So...what do you do if you want a good discussion? Try taking a look at our other LitLovers Discussion Resources. While they're not specific to a particular title, they can help you get to the meat of a book—either fiction or nonfiction. They're more helpful than scary.
Discussion help from LitLovers
Sunday, 19 July 2009 12:26
I did a post recently on the pleasures of re-reading. I want to add an addendum to that post (original post, June 21, 2009).
My friend, Randy Minnich, is a great re-reader…maybe obsessively so. See what you think—he’s read Tolkein’s Lord of the Rings series . . . 20 times. Actually, more like 22.
Of course, you’re wondering about the movie. What did he think of Peter Smith’s adaptation? Couldn’t sit through it. It would have ruined an entire world of his private imagining, he told me.
But wait… there’s more! Randy’s also read Patrick O’Brian’s Master and Commander series, all 24 volumes . . . get this: 8 times. (If you’re doing the math, it’s 192 books .) Like Tolkein, this was done over a period of decades.
Anyone top that? Randy was a research chemist. Does that explain it? (Nah…don’t think.)
Tuesday, 07 July 2009 12:32
Janet is one of those wonderful occurrences of the 21st century—an internet friend. Her blog, Riehl Life, continually demonstrates a love of life’s gifts. And Janet has a gift of her own: a talent for poetry and ear for music.
I’ve invited Janet here to talk about the two projects in The Sightlines Collection: her book Sightlines: a Poet’s Diary and now a new CD, Sightlines: A Family Love Story in Poetry and Music, which brings in music by her 93-year-old father along with his family stories and banter at the recording session in his parlor.
So here’s Janet—
Molly: Janet, tell us what inspired you to produce The Sightlines Collection.
Janet: It covered a three-and-a-half year period. After my sister died in a car crash in August 2004, I began commuting from Northern California back to SW Illinois to our family homeplace. My father and I cared for my mother there. It was a hard time. But, out of the truth I found there, I wrote Sightlines: A Poet’s Diary.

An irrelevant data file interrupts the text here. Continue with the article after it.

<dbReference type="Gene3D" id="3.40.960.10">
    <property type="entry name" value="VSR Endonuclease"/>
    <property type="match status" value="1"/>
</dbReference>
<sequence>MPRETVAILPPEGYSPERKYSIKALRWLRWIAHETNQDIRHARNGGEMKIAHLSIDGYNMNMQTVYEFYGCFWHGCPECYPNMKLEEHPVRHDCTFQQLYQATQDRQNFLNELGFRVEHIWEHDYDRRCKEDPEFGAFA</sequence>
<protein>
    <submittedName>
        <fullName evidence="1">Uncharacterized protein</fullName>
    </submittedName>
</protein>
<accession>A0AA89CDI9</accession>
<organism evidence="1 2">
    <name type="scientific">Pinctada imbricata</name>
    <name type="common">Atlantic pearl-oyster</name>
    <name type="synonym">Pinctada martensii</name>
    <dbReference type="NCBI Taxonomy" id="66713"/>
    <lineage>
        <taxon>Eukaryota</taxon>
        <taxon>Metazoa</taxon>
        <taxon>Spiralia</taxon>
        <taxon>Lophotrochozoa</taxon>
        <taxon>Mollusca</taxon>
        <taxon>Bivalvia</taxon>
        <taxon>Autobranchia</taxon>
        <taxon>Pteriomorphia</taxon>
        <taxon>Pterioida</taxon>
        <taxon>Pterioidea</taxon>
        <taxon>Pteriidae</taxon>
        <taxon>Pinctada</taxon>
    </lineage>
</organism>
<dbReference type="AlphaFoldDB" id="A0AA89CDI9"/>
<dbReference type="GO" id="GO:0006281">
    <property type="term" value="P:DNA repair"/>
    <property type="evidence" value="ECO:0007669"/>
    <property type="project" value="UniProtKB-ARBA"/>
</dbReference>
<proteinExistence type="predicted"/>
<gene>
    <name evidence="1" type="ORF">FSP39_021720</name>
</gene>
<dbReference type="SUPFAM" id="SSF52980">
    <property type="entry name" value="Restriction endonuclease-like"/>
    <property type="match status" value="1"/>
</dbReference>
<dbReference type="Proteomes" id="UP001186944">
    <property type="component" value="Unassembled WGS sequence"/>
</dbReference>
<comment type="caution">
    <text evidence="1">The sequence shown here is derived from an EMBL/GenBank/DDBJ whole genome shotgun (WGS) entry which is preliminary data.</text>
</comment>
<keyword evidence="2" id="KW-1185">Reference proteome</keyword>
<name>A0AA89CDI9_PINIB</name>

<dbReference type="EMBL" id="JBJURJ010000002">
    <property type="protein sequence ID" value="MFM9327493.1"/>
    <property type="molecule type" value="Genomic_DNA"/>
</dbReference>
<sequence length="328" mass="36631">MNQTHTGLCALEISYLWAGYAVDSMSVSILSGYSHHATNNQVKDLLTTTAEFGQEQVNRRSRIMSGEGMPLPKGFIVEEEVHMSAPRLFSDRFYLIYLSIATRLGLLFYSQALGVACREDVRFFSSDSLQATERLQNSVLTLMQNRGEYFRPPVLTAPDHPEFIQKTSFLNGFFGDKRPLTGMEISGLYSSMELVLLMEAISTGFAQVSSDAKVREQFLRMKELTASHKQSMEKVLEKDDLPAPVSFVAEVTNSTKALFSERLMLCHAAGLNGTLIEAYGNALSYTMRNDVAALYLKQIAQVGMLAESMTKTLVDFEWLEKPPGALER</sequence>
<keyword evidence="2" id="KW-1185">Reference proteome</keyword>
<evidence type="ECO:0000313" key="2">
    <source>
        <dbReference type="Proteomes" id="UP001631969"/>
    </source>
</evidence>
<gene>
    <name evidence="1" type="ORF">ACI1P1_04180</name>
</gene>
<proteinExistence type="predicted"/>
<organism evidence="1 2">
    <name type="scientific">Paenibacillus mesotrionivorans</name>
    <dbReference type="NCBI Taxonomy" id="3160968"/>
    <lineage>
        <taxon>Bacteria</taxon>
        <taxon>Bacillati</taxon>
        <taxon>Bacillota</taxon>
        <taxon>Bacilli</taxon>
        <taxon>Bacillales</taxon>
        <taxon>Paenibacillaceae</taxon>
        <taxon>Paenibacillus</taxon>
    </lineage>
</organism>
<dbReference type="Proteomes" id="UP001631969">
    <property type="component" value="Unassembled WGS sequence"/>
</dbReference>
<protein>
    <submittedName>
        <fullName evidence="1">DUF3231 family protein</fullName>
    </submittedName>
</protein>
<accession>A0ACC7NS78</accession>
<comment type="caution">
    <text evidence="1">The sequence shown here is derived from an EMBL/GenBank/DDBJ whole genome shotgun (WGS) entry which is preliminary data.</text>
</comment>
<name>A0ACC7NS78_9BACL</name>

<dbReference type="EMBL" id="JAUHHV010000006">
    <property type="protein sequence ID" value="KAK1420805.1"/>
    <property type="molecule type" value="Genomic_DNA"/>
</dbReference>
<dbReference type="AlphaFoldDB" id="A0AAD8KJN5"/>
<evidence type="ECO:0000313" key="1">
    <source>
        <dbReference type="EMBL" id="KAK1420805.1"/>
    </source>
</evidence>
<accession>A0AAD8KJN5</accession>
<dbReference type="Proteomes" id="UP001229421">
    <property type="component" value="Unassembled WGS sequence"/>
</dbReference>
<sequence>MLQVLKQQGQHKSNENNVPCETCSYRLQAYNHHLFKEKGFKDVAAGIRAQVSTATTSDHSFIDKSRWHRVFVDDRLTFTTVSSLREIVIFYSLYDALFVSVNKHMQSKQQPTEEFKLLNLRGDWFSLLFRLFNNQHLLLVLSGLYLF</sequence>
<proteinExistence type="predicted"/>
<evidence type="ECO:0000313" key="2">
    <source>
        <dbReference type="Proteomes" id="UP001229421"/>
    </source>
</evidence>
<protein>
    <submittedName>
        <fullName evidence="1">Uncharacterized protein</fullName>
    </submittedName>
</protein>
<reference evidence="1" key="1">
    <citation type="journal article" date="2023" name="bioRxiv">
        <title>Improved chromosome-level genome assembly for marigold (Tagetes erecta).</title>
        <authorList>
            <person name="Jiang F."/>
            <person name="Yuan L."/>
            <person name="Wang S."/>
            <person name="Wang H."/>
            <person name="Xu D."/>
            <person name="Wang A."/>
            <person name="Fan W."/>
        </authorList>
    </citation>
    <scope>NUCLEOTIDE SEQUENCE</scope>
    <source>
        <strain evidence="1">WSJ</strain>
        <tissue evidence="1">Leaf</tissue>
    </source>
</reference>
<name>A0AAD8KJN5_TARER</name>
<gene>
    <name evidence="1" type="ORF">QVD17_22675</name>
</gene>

My birthday is at the end of the year. I went into a small retreat where I received a clear leading that I needed to listen to the truth and meaning of this period in my life…and write a book to help others. When I returned to my parents’ place after this, I began the book. It flowed out in the form of story poems. This was an easy and effective way to tell my story. This form also provided a good way to make the story accessible, even to readers who weren’t keen on poetry.
After its publication, I gave talks and workshops in the Midwest and West to get the word out. Folks told me that hearing me read these poems added so much meaning to them. Several people suggested that I record them. I’d had this in mind for several years, but didn’t know how to proceed. In Spring 2008 I’d planned to visit two of my closest blogging buddies in Nashville. Suddenly, it occurred to me that the time had come for me to make the audio book.
Indeed, it had! One of my buddies—Yvonne Perry—suggested Scott Kidd, her son-in-law as my sound engineer. Suddenly, we were on the way. The music was recorded in my father’s parlor, and I recorded the 90 poems in Scott’s home studio. It took us eight months to produce, but moved smoothly the whole way.
Molly: Any tips for our book club members?
Janet: Yes. When preparing for the book club, use the Sightlines Collection as a package. Read the book while listening to the audio book. Taking in the material through both your eyes and ears leads even more directly to your heart. At the meeting queue up tracks on the audio book to enhance and deepen your discussion.
Here are a few tips of my own:
1. First of all, to purchase Janet’s Sightlines (the print only version) go here: iUniverse. Buy the new CD version here: CD Baby
2. To learn more about Janet and her collection, check out our Reading Guide for Sightlines.
3. Download the delicious recipe for scrapple that Janet and her father have kindly provided. It would be fun to serve at a meeting devoted to Sightlines.